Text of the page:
So I opened the attachment, now what?
August 29, 2018 10:21 PM   Subscribe

I was forwarded a (most likely) malicious e-mail, and I opened the attachment. Now what?

I was on a Windows 10 computer. I was forwarded an e-mail, opened it in Chrome, clicked on the .htm attachment, it opened a new tab in Chrome and nothing was there and I realized...hmmm, this isn't right. I went back to the e-mail and saw that it was clearly phishing or something. I disconnected my computer from the network and wifi, ran anti-virus software twice, went into Chrome advanced settings and deleted everything saved there, and reset all of my passwords. IT at work says I'm safe.

Am I safe? Anything else I should do? Anything I CAN do?

Yes, I'm terrible.
posted by Toddles to Technology (6 answers total) 2 users marked this as a favorite
If you forward me a copy of the email concerned (address is in profile) I'll examine it and give you specific advice.
posted by flabdablet at 10:29 PM on August 29, 2018 [2 favorites]

I think you're very likely OK. Modern browsers - Chrome included - do a pretty solid job of sandboxing local html files. If the file was malicious, it was likely targeting IE6 or other obsolete browsers.
posted by kickingtheground at 10:29 PM on August 29, 2018 [2 favorites]

Also, if it was "clearly phishing" and you didn't enter any passwords, the most likely thing is that you've just been the target of a phishing attempt that you've detected and (non-)responded appropriately to, and that work IT's assessment is correct.

There's a lot of emphasis placed on Never Opening The Attachment but that doesn't give attachments mystical powers. Send me a copy and I'll tell you what powers it does have. Most likely: none beyond masquerading as somebody else's login page.
posted by flabdablet at 10:35 PM on August 29, 2018 [3 favorites]

OK, so the bad news is that it's not nothing, it's a bunch of obfuscated Javascript that does something. Currently de-obfuscating it to find out what that might be.
posted by flabdablet at 11:33 PM on August 30, 2018 [1 favorite]

Near as I can tell, all the script does is unpack a facsimile of a Google Docs page showing a document called "Proof of Payment.jpg" with a "View Document" link underneath it (to tie in with the "Can't open this but is this the receipt?" narrative in the original email). Clicking on the link brings up a facsimile of a Google sign-in page, asking for an email address, password and phone number.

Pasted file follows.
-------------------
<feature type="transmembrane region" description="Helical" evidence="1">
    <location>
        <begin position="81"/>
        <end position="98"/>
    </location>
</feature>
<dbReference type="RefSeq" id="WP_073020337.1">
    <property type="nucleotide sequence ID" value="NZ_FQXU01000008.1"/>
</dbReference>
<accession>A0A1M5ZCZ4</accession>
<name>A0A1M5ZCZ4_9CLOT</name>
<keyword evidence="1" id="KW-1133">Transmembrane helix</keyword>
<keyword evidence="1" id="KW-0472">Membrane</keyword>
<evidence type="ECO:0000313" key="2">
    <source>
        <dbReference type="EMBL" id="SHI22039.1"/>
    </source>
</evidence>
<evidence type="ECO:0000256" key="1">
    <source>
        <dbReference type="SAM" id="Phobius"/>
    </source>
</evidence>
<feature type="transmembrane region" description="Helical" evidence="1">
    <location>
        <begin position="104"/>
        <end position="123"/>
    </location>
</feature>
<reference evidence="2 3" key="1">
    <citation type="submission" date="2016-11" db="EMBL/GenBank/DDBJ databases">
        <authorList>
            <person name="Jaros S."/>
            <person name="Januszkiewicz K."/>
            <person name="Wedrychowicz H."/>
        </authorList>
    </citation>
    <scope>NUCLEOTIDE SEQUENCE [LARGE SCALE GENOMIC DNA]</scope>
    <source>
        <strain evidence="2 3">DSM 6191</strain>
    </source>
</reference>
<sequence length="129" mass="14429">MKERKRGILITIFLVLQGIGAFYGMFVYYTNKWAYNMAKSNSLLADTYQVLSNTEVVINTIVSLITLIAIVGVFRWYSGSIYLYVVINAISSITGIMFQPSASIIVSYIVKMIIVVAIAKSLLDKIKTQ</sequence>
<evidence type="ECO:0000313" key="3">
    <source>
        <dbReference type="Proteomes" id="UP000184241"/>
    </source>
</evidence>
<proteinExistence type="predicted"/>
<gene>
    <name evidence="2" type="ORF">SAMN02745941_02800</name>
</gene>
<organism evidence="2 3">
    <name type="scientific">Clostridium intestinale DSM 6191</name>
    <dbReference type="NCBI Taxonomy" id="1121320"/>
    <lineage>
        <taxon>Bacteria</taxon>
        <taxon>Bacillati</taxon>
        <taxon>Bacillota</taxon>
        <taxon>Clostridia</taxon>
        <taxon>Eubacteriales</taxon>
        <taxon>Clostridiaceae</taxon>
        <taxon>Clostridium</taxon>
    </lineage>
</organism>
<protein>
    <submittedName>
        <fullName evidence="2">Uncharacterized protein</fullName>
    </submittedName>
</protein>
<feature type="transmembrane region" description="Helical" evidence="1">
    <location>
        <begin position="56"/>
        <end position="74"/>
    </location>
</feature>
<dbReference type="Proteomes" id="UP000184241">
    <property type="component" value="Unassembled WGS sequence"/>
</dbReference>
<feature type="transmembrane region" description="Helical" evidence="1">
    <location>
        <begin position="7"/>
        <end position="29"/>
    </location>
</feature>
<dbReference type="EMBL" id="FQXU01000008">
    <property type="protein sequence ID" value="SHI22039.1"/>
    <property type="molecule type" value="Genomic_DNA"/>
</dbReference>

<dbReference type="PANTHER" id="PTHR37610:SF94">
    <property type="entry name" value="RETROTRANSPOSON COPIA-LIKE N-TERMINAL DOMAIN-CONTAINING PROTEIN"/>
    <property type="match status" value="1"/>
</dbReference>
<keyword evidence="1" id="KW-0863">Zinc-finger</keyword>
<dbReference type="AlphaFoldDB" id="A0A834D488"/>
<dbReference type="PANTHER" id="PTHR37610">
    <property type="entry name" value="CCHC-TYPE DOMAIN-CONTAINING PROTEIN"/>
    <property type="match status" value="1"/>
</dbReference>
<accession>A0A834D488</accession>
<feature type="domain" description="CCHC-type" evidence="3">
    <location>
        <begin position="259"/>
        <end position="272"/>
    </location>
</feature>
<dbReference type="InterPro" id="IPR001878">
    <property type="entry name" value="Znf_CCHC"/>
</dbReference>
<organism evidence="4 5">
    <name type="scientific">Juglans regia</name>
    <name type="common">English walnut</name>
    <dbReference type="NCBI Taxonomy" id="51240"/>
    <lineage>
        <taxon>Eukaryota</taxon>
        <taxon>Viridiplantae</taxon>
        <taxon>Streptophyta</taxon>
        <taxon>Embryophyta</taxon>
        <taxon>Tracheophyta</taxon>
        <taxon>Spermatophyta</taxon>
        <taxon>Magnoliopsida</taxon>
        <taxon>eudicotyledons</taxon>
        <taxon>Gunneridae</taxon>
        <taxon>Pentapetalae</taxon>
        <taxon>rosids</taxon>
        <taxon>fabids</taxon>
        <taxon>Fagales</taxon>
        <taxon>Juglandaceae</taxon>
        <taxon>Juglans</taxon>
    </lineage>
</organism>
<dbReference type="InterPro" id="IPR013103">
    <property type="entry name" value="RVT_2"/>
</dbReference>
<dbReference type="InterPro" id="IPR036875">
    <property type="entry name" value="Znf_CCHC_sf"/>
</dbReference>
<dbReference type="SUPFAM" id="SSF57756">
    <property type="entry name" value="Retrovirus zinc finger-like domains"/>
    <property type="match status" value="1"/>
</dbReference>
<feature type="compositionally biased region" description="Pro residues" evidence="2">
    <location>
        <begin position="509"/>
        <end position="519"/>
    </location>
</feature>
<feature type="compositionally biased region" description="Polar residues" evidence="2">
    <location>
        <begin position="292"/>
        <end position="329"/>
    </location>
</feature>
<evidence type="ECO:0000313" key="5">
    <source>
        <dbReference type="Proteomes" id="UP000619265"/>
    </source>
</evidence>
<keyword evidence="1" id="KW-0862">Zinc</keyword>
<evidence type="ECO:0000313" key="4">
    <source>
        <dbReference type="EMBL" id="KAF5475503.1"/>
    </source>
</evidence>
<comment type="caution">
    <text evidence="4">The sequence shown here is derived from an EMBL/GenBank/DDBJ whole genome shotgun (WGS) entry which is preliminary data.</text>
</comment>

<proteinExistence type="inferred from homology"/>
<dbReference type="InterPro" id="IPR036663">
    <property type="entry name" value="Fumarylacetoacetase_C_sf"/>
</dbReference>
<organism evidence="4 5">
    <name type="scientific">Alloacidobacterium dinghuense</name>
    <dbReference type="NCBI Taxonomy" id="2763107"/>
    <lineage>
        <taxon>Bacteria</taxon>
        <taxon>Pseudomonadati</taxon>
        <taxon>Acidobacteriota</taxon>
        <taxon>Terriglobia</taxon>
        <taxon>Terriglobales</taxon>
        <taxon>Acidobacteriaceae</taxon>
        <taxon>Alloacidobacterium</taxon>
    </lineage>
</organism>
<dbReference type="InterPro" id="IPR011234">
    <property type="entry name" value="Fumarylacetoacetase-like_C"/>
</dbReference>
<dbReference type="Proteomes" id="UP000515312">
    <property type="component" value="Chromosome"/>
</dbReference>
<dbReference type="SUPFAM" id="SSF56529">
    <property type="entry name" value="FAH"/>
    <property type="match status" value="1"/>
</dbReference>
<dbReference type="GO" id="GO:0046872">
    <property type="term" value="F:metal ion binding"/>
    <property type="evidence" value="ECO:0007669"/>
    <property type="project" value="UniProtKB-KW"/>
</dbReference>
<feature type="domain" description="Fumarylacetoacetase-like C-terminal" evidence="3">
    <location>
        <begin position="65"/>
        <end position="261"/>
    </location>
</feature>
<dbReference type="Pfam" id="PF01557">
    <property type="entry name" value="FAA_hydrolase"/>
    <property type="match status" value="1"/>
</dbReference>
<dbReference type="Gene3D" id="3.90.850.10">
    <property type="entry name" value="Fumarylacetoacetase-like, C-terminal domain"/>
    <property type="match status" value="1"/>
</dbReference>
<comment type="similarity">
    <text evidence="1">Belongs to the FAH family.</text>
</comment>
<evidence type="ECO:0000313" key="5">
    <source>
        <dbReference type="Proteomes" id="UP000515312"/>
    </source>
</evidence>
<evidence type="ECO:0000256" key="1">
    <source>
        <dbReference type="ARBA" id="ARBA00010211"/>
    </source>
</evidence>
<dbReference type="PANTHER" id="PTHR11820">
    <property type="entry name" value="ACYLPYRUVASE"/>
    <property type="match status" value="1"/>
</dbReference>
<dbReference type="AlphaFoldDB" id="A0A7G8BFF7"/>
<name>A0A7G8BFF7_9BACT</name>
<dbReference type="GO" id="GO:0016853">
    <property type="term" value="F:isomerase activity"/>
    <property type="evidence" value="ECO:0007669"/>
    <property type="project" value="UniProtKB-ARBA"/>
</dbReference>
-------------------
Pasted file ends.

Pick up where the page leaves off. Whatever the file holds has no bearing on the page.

Entering for the email address, hunter2 for the password and 555-1234 for the phone number causes a HTTP POST request to /sno3034854958435454y6/doc.php at host, with the query string

The browser's network log then gets cleared to make it harder to see that this POST request has happened, and the fake sign-in page is then replaced by the one at (i.e. the website associated with the supplied email address). So if you were naive enough to enter your Gmail credentials at the fake sign-in page, what you'd see would look enough like a failed sign-in attempt that you probably wouldn't think about it much, but your Gmail address and password, along with the phone number you probably use for 2FA, would have been sent along to a Latvian-registered web server controlled by phisherpholk.

That's the extent of it, as far as I can tell. I could find no evidence that the script leaves anything behind on the local computer or does anything nefarious to it beyond making it present the phishing attempt.

The person who sent you this mail apparently did so from a Gmail address. If that is actually somebody known to you, there is a good chance that that Gmail address is now controlled by weird phish people and that a heads-up from you would be appreciated.
posted by flabdablet at 1:04 AM on August 31, 2018 [8 favorites]

Thanks flabdablet !!!
posted by Toddles at 11:07 PM on August 31, 2018

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